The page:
You might think Aaron Sorkin's passion is politics: The American President, West Wing, that whole part on Studio 60 with the Christian Right and someone in Afghanistan. Maybe his passion is Misunderstood Jerks, like with A Few Good Men, or Toby on WW, or his version of Mark Zuckerberg. These both seem like compelling passions. But in truth, Aaron Sorkin's major passion is dad rock. The guy loves him some dad rock. And it's coming out in full force on The Newsroom.
What is dad rock? Picture your dad, in the car driving somewhere, loudly singing along to something and banging his hand on the steering wheel for extra emphasis. Whatever song he's listening to is dad rock.
It's one thing to think that Will McAvoy (Jeff Daniels) listens to dad rock, like at the beginning of this season when he sat relaxed with a smoke and Van Morrison's "Into the Mystic." He probably would listen to that! But on last night's episode, the throng of Romney reporters sat around in a bar while Mr. Mister's "These Broken Wings" played in the background. We've seen Will wax on about the Who's "You Better You Bet," but we've also been subjected to Toto's "Hold the Line." And REO Speedwagon's "Take It on the Run." These are all on this season's three episodes.
This dad-rock love is not a new passion, and it's not even a bad passion: Sometimes it's great. Sports Night has a whole episode called "Eli's Coming," framed around the idea that Dan initially misunderstood the meaning of the Three Dog Night song and thought it was about bad omens, and not "an inveterate womanizer," as Casey corrects him. "Crimson and Clover" is used to wonderful effect at the end of season one's "Sally," and if you can hear "Boogie Shoes" without thinking of Dana drunkenly dancing in the Sports Night offices, I feel a little sad for you.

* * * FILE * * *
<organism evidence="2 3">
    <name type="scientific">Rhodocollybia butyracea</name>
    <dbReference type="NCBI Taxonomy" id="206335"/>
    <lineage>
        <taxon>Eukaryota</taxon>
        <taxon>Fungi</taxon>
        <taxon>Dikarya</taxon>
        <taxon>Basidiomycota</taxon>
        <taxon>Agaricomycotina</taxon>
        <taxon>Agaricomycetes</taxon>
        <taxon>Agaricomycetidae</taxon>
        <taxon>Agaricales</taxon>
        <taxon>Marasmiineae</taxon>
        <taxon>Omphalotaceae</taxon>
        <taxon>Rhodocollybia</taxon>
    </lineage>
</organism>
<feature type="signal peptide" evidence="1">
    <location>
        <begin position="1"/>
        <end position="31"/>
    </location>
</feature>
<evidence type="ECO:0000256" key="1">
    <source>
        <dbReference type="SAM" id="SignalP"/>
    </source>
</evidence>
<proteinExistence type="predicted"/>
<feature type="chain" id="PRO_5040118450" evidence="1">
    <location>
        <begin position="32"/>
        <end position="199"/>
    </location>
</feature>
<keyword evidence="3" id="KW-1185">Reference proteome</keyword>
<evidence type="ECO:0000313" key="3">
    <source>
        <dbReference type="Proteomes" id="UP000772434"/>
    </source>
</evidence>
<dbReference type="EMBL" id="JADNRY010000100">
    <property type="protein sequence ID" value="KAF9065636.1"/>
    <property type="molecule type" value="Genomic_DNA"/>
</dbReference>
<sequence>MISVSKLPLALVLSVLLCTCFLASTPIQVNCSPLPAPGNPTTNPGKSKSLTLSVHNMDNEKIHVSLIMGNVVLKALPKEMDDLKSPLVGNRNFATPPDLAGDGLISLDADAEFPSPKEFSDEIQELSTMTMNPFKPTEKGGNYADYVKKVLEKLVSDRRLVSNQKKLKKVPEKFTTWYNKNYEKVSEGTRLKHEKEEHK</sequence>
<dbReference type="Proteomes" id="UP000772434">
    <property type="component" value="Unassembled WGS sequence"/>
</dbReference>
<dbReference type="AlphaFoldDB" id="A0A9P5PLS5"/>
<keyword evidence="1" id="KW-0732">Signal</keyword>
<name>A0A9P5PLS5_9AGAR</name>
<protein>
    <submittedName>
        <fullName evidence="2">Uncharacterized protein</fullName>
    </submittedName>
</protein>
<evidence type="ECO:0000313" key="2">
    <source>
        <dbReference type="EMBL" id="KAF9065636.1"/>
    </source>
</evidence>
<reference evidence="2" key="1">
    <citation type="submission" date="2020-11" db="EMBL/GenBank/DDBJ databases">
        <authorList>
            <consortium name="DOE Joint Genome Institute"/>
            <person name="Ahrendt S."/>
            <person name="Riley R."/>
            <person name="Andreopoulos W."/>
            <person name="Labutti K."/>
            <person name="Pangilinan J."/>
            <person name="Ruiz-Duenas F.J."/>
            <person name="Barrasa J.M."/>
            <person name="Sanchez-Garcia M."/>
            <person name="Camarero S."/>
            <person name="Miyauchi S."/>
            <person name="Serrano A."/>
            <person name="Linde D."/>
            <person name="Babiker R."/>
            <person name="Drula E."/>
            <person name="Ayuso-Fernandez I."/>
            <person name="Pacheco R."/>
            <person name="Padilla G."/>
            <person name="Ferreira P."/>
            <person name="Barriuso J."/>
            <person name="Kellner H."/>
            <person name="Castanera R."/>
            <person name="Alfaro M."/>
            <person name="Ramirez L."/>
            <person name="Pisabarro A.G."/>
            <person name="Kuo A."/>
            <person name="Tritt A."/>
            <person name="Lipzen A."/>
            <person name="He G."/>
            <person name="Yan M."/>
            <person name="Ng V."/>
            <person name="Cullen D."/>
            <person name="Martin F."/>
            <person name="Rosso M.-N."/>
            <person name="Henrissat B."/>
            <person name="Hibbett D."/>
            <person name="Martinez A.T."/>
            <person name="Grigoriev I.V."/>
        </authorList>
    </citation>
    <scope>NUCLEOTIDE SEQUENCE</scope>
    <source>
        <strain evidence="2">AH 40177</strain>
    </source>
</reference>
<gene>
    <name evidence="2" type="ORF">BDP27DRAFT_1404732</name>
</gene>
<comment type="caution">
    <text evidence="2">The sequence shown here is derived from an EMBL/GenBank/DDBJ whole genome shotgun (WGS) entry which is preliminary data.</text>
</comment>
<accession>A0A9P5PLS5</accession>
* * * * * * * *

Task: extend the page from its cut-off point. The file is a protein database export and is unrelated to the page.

West Wing, too, has plenty of dad rock. We see a dejected Sam sleeping at the office, set to Don Henley's "New York Minute." Dire Straits' "Brothers in Arms" wails over the end of "Two Cathedrals," and Aimee Mann covers quintessential dad-rock god James Taylor's "Shed a Little Light" in "College Kids." (I'm not including "The Jackal," because that was written into the show when Sorkin found out this was already in Allison Janney's personal arsenal.)
But things start to go a little haywire with Studio 60, most notably with the Sting debacle. Sting is not inherently dad-pleasing, and "Fields of Gold" isn't rock, but Sting's lute version of his 1993 song sort of summed up the schmaltziness and overadulation endemic to Studio 60. "Isn't this so wonderful?" all the characters marveled. Uh, I guess?
I'm alone on this, but I actually prefer the dad rock to other options. I'll take ten poignant montages set to Willie Nelson before I take one set to Coldplay's "Fix You." I'm not sure why everyone hangs out at a bar that plays a lot of Foreigner and is also a karaoke bar, but if the other choice is "Fix You" again, I pick Foreigner. But it would be okay to branch out, just a little.
Lots of shows use music supervisors to pick appropriate songs for their soundtracks. And certainly Sorkin shows do the same. (They also all have original scores, of course.) But Sorkin has spoken often about how particular he is about the music that goes in his shows — if you listen to the DVD commentary for The West Wing, he mentions it more than once. The guy is very particular — and consistent: Sports Night debuted in 1998. Fifteen years later, it's like Sorkin is working off the same playlist.